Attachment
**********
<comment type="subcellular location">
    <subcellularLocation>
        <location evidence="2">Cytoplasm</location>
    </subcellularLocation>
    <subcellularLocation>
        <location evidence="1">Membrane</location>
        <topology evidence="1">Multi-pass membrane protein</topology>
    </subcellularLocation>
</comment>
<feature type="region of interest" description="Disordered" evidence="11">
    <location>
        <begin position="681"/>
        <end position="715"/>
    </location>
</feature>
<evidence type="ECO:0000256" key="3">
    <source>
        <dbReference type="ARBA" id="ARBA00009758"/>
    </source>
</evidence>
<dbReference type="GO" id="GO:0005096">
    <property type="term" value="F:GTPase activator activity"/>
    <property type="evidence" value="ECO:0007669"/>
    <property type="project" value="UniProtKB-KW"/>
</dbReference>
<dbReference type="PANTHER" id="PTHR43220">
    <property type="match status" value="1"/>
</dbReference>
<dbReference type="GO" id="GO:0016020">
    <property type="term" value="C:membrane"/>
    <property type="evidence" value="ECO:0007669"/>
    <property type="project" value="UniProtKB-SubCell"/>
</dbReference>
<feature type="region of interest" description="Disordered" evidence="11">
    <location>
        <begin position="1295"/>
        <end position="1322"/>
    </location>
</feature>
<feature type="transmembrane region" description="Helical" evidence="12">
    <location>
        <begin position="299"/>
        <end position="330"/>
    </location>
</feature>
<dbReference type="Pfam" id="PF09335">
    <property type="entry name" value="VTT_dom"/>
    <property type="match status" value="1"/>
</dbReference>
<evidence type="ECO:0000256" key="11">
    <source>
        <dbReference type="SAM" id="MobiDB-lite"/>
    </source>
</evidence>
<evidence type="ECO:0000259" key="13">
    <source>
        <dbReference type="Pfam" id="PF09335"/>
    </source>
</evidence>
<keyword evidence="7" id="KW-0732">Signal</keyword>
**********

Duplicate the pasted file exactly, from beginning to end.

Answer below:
<comment type="subcellular location">
    <subcellularLocation>
        <location evidence="2">Cytoplasm</location>
    </subcellularLocation>
    <subcellularLocation>
        <location evidence="1">Membrane</location>
        <topology evidence="1">Multi-pass membrane protein</topology>
    </subcellularLocation>
</comment>
<feature type="region of interest" description="Disordered" evidence="11">
    <location>
        <begin position="681"/>
        <end position="715"/>
    </location>
</feature>
<evidence type="ECO:0000256" key="3">
    <source>
        <dbReference type="ARBA" id="ARBA00009758"/>
    </source>
</evidence>
<dbReference type="GO" id="GO:0005096">
    <property type="term" value="F:GTPase activator activity"/>
    <property type="evidence" value="ECO:0007669"/>
    <property type="project" value="UniProtKB-KW"/>
</dbReference>
<dbReference type="PANTHER" id="PTHR43220">
    <property type="match status" value="1"/>
</dbReference>
<dbReference type="GO" id="GO:0016020">
    <property type="term" value="C:membrane"/>
    <property type="evidence" value="ECO:0007669"/>
    <property type="project" value="UniProtKB-SubCell"/>
</dbReference>
<feature type="region of interest" description="Disordered" evidence="11">
    <location>
        <begin position="1295"/>
        <end position="1322"/>
    </location>
</feature>
<feature type="transmembrane region" description="Helical" evidence="12">
    <location>
        <begin position="299"/>
        <end position="330"/>
    </location>
</feature>
<dbReference type="Pfam" id="PF09335">
    <property type="entry name" value="VTT_dom"/>
    <property type="match status" value="1"/>
</dbReference>
<evidence type="ECO:0000256" key="11">
    <source>
        <dbReference type="SAM" id="MobiDB-lite"/>
    </source>
</evidence>
<evidence type="ECO:0000259" key="13">
    <source>
        <dbReference type="Pfam" id="PF09335"/>
    </source>
</evidence>
<keyword evidence="7" id="KW-0732">Signal</keyword>